Nachmanides, in contrast, asserted that aliyah was a commandment, and he, too, emigrated to the land of Israel. However, other Spanish scholars in the 14th and 15th centuries, such as Rabbi Isaac ben Sheshet, explicitly asserted that emigration against the will of the nations, and certainly on a collective level, remained forbidden. Many mystics, including the Maharal of Prague, attributed to the vows metaphysical symbolism that connoted a cosmic order of exile that was unbreachable until the messianic era.

HOWEVER IT was understood historically, mass emigration to the land of Israel did not become practically relevant until the advent of nationalism in the 19th century. Some anti-Zionist leaders, like the Satmar rebbe Rabbi Yoel Teitelbaum, declared that Zionism was a violation of the oaths. This belief, in part, led to their vehement opposition to all Zionist activities.

Yet as Rabbis Menachem Kasher and Shlomo Aviner argued, many religious Zionist figures claimed that these vows are irrelevant. Some asserted that the entire passage was a homiletic statement, not a legal prescription, and that the medieval figures who spoke about them in legal contexts ultimately understood the passage as a philosophical strategy for living in Exile. Others believed these oaths were never meant to be permanent, citing the 16th century mystic Rabbi Chayim Vital, who limited their standing to 1,000 years.

Beyond weakening the normative status of the oaths, others claimed that the Zionist movement did not violate any of the vows. The 19th century proto-Zionists, Rabbis Yehuda Alkalai and Zvi Kalischer, stated that a gradual process of emigration does not constitute storming the wall or hastening the end. Later, Rabbi Meir Simcha of Dvinsk argued that following the 1920 San Remo affirmation by world powers of the Balfour Declaration, permission was granted to the Jews to move to Israel. This idea was further enforced after the 1947 UN partition plan was passed. (Indeed, Rabbi Joseph Soloveitchik famously quipped in 1956 that he’s not sure the UN accomplished anything else besides establishing Israel…). Others asserted that gentile nations didn’t keep up their end of the deal when they harshly subjugated the Jewish people; accordingly, Jews are no longer bound by this arrangement.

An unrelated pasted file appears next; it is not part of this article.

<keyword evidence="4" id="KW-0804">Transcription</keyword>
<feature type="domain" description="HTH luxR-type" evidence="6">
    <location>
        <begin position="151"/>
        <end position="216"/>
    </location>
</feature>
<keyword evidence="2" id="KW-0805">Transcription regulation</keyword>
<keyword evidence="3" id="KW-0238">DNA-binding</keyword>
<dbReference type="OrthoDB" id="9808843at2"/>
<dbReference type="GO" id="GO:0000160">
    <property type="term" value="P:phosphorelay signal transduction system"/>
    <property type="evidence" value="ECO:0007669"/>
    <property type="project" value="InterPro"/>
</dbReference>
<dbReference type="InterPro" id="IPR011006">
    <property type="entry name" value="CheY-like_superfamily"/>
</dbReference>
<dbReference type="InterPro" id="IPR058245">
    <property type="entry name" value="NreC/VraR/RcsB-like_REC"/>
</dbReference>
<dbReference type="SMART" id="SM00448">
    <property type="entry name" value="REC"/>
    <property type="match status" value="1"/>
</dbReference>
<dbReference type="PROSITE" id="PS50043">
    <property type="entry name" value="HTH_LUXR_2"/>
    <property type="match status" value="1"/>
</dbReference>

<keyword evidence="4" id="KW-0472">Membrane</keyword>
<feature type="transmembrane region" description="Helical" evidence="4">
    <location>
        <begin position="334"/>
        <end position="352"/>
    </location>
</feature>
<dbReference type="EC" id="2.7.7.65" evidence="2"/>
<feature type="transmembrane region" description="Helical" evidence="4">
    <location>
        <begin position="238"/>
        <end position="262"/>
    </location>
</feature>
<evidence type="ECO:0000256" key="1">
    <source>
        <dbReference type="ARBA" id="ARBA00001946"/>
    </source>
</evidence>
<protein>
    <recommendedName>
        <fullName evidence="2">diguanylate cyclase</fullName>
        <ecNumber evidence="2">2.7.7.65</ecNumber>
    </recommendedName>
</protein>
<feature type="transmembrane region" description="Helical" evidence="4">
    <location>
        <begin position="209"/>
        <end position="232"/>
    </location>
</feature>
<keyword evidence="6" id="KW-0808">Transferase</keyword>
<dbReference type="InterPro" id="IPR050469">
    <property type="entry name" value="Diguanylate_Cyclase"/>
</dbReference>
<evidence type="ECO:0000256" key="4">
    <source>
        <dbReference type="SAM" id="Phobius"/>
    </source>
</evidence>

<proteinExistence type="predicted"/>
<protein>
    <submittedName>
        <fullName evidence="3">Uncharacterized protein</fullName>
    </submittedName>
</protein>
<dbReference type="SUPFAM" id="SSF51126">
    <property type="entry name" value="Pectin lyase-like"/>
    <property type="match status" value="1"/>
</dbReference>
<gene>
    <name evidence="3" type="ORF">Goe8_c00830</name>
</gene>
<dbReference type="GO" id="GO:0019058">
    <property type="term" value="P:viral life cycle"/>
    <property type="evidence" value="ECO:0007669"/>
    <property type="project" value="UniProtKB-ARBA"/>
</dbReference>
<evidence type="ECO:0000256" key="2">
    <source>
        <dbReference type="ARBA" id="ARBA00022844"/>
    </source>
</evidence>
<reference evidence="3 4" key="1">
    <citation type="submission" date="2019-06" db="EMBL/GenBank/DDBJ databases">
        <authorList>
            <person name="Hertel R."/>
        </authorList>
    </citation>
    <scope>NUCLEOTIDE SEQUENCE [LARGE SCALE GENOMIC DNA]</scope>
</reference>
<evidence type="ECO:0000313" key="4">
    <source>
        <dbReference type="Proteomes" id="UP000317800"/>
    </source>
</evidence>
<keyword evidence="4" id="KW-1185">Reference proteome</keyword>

Underlying these diverse answers, I believe, is the sentiment that this theological homiletic statement made over 1,600 years ago cannot genuinely be invoked in the face of the best attempt to provide Jewish self-determination after millennia of subjugation. The error of anti-Zionism is particularly egregious in light of the Holocaust, as well as the obvious blessings that have come from the State of Israel. It’s a distortion of the Talmud – and Jewish theology – to cite the Three Oaths as the basis for such vehement anti-Zionism.

The writer directs the Tikvah Overseas Students Institute and recently received his doctorate from Bar Ilan University Law School.